Canadiens Can’t Take Shortcuts with Farrell’s Development

Montreal Canadiens forward Sean Farrell notably made the jump straight to the NHL, joining the Habs right away after his college season ended. There are no promises his developmental journey stays that linear. For everyone’s sake, it makes sense he ends up taking more of a circuitous route starting next season in 2023-24.

Farrell vs. Harris

To be fair, Farrell followed in the footsteps of teammate Jordan Harris, who took a similar path at the end of 2021-22. Harris signed his entry-level deal last March 26 and played his first game literally a week later on April 2. He became a relative mainstay on the team’s blue line right away successfully making the Habs out of training camp this past season.

Sean Farrell Montreal Canadiens
Montreal Canadiens forward Sean Farrell – (Amy Irvin / The Hockey Writers)

That’s where Harris has admirably stayed, and it’s hard to see him getting demoted from here on out. So, a path straight to the NHL does admittedly exist for Farrell. However, circumstances between the two players are different. With Mike Matheson and Joel Edmundson injured at the start of this past season, the Canadiens had to take the drastic measure of going with an all-rookie left side out of training camp, which obviously included Harris (Kaiden Guhle, Arber Xhekaj).

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While those three rookies “swam” instead of sinking for all intents and purposes, Farrell is unlikely to face a similar situation up front. True, he can pleasantly surprise next training camp like the three aforementioned rookies on defense. However, the Habs are unlikely to have a spot open on left wing, at least not a top-six spot for Farrell, who, at 5-foot-9, 175 pounds, is unlikely to find success in a checking-line role based on his skill set.

Farrell vs. Slafkovsky

It simply makes sense to put prospects in a position to succeed right away. That’s why the decision to keep, say Juraj Slafkovsky, the first-overall pick in 2022, up with the Canadiens (until his season-ending injury in January) was curious. There’s of course a train of thought he was ready, having already found success playing against men professionally and internationally. However, the Canadiens then proceeded to play him 12:13 per game, the same amount as waiver-wire pick-up Chris Tierney.

Juraj Slafkovsky Montreal Canadiens
Montreal Canadiens forward Juraj Slafkovsky – (Photo by David Kirouac/Icon Sportswire via Getty Images)

What’s done is done, though. All the Canadiens can do is learn from past mistakes, starting with Farrell, technically continuing with Slafkovsky actually. There are no guarantees the Canadiens keep Slafkovsky up in 2023-24 after all. For example, Jesperi Kotkaniemi, who also made the jump straight to the NHL after having been drafted third overall in 2018, played 13 games with the Laval Rocket in 2019-20.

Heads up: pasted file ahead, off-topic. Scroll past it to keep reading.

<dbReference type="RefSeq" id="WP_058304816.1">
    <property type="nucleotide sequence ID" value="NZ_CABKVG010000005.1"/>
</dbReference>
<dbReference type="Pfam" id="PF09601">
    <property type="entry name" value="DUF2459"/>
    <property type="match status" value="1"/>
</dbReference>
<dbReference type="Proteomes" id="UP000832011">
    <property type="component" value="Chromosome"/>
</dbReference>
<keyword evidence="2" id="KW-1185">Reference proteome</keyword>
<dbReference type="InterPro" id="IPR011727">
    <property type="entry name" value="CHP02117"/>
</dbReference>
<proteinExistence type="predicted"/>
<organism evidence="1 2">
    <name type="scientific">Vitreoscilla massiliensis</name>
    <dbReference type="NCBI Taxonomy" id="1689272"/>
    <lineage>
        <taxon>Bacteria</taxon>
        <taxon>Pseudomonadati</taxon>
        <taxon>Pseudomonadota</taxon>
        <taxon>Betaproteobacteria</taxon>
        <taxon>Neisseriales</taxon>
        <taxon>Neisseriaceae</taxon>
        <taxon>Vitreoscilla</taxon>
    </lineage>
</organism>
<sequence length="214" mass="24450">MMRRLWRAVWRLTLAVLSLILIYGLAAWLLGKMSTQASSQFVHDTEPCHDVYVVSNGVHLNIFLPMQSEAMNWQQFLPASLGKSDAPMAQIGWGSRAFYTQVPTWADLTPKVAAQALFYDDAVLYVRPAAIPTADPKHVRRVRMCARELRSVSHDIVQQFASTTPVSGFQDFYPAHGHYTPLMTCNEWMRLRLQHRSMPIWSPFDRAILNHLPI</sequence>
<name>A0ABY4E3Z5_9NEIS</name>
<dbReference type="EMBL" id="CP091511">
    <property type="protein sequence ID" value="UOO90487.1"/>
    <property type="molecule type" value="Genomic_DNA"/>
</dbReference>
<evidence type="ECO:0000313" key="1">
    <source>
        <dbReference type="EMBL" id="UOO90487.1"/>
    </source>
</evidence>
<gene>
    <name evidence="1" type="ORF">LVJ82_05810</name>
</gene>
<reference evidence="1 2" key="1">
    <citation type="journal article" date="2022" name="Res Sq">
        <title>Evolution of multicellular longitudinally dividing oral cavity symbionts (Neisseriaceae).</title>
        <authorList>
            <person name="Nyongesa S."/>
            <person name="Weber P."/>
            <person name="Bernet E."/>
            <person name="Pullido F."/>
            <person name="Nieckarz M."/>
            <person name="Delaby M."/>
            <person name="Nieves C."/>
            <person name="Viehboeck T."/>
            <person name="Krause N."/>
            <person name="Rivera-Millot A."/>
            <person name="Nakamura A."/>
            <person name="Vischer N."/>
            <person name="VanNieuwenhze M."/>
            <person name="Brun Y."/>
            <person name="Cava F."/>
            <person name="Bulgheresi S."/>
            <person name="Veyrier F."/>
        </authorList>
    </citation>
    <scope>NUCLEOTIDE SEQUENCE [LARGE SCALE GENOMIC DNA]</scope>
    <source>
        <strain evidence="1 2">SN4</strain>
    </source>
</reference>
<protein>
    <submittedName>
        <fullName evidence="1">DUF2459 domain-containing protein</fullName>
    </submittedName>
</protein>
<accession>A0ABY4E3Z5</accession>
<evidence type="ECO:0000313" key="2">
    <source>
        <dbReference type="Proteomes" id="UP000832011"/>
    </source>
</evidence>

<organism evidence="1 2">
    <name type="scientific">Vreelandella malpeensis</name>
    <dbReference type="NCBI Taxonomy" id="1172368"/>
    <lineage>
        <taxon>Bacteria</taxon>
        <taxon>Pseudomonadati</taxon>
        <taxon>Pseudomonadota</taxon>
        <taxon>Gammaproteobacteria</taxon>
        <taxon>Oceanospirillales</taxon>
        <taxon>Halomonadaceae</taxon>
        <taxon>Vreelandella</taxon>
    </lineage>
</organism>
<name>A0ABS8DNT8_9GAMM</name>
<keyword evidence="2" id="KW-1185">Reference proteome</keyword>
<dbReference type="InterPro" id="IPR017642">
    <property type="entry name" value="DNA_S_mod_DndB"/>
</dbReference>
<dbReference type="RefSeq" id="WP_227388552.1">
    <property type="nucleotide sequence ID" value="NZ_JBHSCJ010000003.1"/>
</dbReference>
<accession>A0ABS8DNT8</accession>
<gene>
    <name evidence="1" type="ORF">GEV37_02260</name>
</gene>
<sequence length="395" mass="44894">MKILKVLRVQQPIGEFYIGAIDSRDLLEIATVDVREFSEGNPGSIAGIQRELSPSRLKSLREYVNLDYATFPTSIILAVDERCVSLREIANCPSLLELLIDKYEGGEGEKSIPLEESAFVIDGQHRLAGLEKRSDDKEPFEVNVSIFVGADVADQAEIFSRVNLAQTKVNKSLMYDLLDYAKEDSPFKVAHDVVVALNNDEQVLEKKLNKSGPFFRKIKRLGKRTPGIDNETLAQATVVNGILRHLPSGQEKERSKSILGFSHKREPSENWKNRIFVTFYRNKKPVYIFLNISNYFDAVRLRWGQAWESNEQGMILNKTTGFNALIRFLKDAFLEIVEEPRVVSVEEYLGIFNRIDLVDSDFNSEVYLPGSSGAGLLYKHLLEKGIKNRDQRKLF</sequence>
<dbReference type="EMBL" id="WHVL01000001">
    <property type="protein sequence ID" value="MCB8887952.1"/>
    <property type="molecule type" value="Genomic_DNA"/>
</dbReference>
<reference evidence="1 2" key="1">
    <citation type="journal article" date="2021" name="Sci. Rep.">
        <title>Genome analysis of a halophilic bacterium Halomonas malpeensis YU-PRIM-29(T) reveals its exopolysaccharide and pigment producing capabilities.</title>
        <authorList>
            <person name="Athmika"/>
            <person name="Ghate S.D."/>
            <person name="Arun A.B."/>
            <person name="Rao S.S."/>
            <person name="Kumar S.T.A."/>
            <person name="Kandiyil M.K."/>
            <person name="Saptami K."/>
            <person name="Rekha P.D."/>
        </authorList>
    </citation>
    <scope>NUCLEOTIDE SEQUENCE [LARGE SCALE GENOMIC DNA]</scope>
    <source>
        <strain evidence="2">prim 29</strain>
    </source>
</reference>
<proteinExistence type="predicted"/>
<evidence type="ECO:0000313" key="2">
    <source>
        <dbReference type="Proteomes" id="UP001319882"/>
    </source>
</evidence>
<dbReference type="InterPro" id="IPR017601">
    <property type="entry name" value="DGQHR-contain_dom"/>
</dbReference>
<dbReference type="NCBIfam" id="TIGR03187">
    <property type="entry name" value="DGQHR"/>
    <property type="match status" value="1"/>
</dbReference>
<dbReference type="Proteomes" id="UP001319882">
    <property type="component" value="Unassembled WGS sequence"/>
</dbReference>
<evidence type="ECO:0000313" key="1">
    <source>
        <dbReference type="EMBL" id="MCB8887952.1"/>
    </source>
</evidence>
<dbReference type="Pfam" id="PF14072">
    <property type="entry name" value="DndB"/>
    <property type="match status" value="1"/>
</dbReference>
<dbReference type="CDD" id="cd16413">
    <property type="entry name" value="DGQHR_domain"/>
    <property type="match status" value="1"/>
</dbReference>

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So, there is some precedent for the Canadiens to send Slafkovsky down in his sophomore season, even if it’s a remnant of the previous regime. Even so, you’d have to think Slafkovsky has more of an inside track to a roster spot than Farrell. Ditto for call-up Rafael Harvey-Pinard, who’s arguably proven himself more worthy than the former two to slot in alongside Kirby Dach, the team’s projected second-line center.

No Left-Wing Spot Available for Farrell

With Cole Caufield having been played almost exclusively on the left wing (on the first line), roster space is limited to say the least. Michael Pezzetta and Rem Pitlick are also in the mix for the remaining spot(s), each much more suited to play bottom-six minutes than Farrell based on their respective ceilings.

Take that as a positive. Farrell’s ceiling is simply much higher. The Canadiens should have higher hopes for him. They should take the opportunity they have with Farrell (and still have with Slakfovsky), letting them earn their way back to the NHL, starting with time in the American Hockey League in 2023-24.

Sean Farrell Montreal Canadiens
Sean Farrell – (Amy Irvin / The Hockey Writers)

Of course, there’s always the possibility Farrell legitimately outplays the competition in training camp and leaves the Canadiens no choice but to keep him with the Canadiens. Should that happen or should spots open up due to injury, all bets are obviously off. The status quo is simply such that the deck is stacked against Farrell, at least for now.

To his credit, Farrell did score his first NHL goal on his first NHL shot against the Florida Panthers on March 30 in his home debut. It’s an impressive start to an NHL career and a good sign of positive things to come. However, that one accomplishment alone is not a guarantee of future success. As proof, consider how Lucas Condotta replicated the feat against the Boston Bruins on April 13, even going one step further by pulling a Mario Lemieux and scoring on his first-ever NHL shift.

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All due respect to Condotta, but the soon-to-be 26-year-old, who scored just 30 points in 72 games with the Rocket this season, is unlikely to find sustained NHL success. In fact, he was only recalled on an emergency basis to play in that game in the first place.

Ultimately, Farrell places higher on the depth chart than Condotta as someone with legitimate top-six upside. However, “upside” is another way of saying “one day,” seeing as he didn’t record another point the rest of the way, getting an average of 13:52 per game in the six total he played with the Canadiens this season (failing to get dressed in two down the stretch).

So, it’s not a stretch to imagine Farrell would have trouble producing in limited ice time next season too. And, if limited ice time is all he’s going to get, those six games should be the last he plays in with the Canadiens until both he and the Habs are ready for him to earn more. That’s just logical.